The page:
When it comes to incentivising long-term relationships with customers/ guests, rewards programmes such as MéliaRewards, offered by hotel group Mélia Hotels International are successful tactics (Picture: ME London)

Cutting through resistance to advertising

Our research also shows that many millionaires are reticent about sharing their personal data. Preserving their privacy is crucial and this impacts on how much they engage and interact with brands. Two-thirds (67%) say that they are concerned about sharing their personal information with companies, a figure which rises higher in Hong Kong (75%) and Singapore (82%). Furthermore, one-third of the total sample said that they had recently rejected website cookies, while one quarter had deleted them from devices and/or used ad-blockers. 

“At this stage in my life and career, I am very selective about the content I engage with,” a 55-64-year-old British male, with £4.25-8.25m in investible assets, told us. “Personal contact from companies and brands I have specifically chosen is really the only way in which I would connect or respond.”

The challenge for brands is to overcome this reticence and become an intrinsic part of HNWIs’ lifestyles. Consumer trust is hard-earned, but easily lost. Despite being cash-rich, this group tends to be time-poor and eschews unnecessary clutter in their lives. Brands which communicate too regularly or with irrelevant information risk damaging this relationship, perhaps irrevocably. The dreaded ‘newsletter unsubscription’ is just one indicator of whether a brand still resonates with a customer, or if it has slipped into irrelevance (or worse still, irritation).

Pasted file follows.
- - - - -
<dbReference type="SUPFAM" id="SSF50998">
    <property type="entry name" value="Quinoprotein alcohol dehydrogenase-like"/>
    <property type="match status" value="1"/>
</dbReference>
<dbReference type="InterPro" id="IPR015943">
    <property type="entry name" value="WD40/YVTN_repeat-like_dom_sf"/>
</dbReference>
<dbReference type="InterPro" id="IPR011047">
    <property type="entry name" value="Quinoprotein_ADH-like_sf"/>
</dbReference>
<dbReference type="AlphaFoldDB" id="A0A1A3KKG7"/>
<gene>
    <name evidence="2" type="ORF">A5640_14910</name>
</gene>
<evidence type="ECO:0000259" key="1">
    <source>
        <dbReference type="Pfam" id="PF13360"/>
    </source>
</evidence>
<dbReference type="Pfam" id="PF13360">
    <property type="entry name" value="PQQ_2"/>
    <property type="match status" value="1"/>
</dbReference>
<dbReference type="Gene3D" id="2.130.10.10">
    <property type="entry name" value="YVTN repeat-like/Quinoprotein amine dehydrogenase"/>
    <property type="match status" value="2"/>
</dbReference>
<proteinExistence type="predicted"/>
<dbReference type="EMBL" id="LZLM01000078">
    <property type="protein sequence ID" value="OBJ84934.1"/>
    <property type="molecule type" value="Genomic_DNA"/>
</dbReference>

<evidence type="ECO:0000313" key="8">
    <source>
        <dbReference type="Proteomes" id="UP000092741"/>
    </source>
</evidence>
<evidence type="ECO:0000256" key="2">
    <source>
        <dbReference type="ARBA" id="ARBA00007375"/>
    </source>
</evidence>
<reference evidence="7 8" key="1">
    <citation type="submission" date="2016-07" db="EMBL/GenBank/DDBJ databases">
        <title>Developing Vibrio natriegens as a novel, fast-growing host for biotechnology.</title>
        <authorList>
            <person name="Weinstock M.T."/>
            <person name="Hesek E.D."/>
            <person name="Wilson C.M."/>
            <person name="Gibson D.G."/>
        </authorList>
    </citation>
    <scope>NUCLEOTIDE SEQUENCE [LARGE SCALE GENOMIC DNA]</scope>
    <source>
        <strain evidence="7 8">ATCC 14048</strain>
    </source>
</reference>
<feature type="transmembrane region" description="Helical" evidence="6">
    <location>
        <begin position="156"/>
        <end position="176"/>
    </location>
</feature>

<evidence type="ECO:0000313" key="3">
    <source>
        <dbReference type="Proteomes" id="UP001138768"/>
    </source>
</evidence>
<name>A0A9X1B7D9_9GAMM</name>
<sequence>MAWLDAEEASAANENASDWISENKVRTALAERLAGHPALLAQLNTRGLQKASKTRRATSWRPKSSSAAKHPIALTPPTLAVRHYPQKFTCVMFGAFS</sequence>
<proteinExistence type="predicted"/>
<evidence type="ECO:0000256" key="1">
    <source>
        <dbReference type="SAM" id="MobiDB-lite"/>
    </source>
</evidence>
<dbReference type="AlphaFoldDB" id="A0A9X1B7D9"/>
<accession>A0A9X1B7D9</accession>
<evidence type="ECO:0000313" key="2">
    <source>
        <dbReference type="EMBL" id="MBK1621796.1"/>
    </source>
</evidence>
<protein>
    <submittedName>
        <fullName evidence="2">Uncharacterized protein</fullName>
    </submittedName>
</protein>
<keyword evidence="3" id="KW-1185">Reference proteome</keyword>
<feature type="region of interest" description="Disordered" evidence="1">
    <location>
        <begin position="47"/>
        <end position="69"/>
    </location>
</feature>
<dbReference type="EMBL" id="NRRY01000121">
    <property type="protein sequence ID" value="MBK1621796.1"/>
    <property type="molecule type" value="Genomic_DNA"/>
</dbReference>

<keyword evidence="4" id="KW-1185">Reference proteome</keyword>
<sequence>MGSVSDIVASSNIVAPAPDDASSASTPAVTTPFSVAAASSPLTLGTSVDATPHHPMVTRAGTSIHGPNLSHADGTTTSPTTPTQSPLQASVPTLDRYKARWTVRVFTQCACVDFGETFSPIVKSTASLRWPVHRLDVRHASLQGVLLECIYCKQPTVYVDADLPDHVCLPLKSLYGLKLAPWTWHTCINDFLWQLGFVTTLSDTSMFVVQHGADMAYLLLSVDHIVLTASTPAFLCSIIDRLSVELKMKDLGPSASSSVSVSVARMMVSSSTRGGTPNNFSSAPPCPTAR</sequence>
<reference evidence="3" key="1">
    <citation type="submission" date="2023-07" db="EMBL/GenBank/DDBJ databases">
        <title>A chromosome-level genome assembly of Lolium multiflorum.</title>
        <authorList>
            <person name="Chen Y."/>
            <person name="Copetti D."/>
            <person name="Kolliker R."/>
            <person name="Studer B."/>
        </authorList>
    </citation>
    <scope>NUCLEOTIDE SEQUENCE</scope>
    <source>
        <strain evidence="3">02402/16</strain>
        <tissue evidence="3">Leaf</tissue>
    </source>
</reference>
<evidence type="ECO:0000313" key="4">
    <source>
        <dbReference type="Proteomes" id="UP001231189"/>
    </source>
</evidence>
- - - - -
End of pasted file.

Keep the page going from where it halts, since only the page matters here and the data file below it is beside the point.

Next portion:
Advertising and social media

Social media is now one of the key channels for advertisers in building cultural capital. Two-thirds (65%) of millionaires use these sites every day and a further 21% do so at least once a week. These figures rise a little higher in China, a market which is particularly enthusiastic towards social media sites such as Weixin, Weibo and Douyin (TikTok). It was therefore a surprise when Bottega Veneta closed its social media sites in early 2021, instead developing a unique app in its place (it quietly reactivated its Weibo account in China a few months ago).

three images of a Bottega Veneta app on a smart phone
Bottega Venta’s unique app (Picture: Vogue

A variety of established and newer sites means that advertisers must remain agile and adaptable to new trends. The launch of Threads and Twitter’s rebranding to X are just the latest evolutions in the market which are keeping marketing teams on their toes. Our HNW research shows that Instagram and Facebook are seen as the most suitable for adverts from luxury brands, but that many others can also be effective for differing purposes.